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Raptor Week I

Cooper’s Hawk. Accipiter cooperii. William C. Cooper’s hawk. The species was named in his honor by Charles Lucien Bonaparte. Cooper was a conchologist and founder of what became the New York Academy of Sciences. 84 more words

Fieldnotes

TAKE A NOTE

Today will be another placeholder. I don’t know why I need to mention this. These things can be very short and vague if they need to be.  351 more words

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A Week of Raptors

How about some raptors? Let’s start with this mosaic in the 81st St. subway station, one of a large series illustrating some of the breadth of the American Museum of Natural History. 126 more words

Fieldnotes

Calyces

The calyx of the American Persimmon (Diospyros virginiana) is this beautiful cross shape. A few stay on the tree as the fruits come down, but most fall with the fruit. 54 more words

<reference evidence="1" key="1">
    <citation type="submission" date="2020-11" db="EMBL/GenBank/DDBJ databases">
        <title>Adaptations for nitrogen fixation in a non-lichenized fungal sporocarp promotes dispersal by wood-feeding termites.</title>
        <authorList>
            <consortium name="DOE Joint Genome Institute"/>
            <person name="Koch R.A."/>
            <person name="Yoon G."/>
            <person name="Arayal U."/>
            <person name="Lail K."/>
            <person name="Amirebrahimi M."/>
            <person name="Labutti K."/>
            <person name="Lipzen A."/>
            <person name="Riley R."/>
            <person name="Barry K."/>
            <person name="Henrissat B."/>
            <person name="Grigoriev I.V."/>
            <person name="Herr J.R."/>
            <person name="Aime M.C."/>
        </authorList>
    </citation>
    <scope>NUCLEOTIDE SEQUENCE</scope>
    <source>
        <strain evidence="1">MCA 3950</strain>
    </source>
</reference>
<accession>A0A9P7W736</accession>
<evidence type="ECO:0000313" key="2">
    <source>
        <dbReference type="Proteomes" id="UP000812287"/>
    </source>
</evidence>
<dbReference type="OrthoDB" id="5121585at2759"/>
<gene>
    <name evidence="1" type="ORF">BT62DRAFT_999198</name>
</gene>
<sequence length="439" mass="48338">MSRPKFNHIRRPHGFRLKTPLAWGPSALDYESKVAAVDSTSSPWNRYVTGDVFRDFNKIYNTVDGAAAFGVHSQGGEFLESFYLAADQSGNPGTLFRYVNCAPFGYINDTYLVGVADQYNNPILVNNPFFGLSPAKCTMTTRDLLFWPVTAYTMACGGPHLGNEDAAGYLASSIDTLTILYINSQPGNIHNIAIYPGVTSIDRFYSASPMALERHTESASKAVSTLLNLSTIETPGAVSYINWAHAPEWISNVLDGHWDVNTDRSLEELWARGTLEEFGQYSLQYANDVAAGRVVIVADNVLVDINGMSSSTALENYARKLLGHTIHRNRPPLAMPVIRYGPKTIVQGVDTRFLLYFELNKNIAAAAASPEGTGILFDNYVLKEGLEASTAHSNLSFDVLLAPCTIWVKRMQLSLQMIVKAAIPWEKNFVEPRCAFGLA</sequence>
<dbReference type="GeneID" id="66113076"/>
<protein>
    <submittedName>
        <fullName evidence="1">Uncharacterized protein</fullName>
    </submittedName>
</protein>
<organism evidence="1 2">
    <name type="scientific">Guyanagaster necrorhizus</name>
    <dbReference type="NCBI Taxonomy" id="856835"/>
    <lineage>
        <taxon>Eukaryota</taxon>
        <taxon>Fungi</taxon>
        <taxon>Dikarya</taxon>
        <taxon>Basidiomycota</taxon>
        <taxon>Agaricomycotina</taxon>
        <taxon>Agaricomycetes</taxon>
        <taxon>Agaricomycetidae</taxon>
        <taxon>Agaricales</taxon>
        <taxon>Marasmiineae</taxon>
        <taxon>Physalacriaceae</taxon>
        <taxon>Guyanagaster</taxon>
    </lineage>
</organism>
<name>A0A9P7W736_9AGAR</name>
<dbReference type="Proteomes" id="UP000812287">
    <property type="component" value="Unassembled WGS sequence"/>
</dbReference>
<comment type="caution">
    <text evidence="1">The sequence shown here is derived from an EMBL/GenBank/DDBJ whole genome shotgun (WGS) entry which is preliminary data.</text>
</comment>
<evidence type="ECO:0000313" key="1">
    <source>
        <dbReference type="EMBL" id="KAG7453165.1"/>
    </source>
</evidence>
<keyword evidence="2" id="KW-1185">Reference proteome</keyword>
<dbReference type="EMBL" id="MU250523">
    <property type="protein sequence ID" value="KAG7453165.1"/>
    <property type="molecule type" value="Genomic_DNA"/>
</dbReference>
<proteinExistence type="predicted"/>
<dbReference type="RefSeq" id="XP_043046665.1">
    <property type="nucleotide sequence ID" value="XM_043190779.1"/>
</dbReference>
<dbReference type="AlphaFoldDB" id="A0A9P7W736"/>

Fieldnotes

Wigeon And All

An American Wigeon (Anas americana) and American Black Duck (Anas rubripes).

The other day a commentor here bemoaned the intrusion of ideas… 262 more words

Fieldnotes

Yikes!

Another detail from Audubon’s BoA. I’ve read that JJA had help with the plants in some of his paintings. But what about insects like this one? 27 more words

Fieldnotes

Raptor Wednesday

A Cooper’s Hawk on a winter’s day. Here’s Audubon’s rendition. Normally, I find JJ’s birds on the strangely attenuated side, longer and skinnier than they are, probably a result in his pinning up their dead bodies to illustrate them. 58 more words

Fieldnotes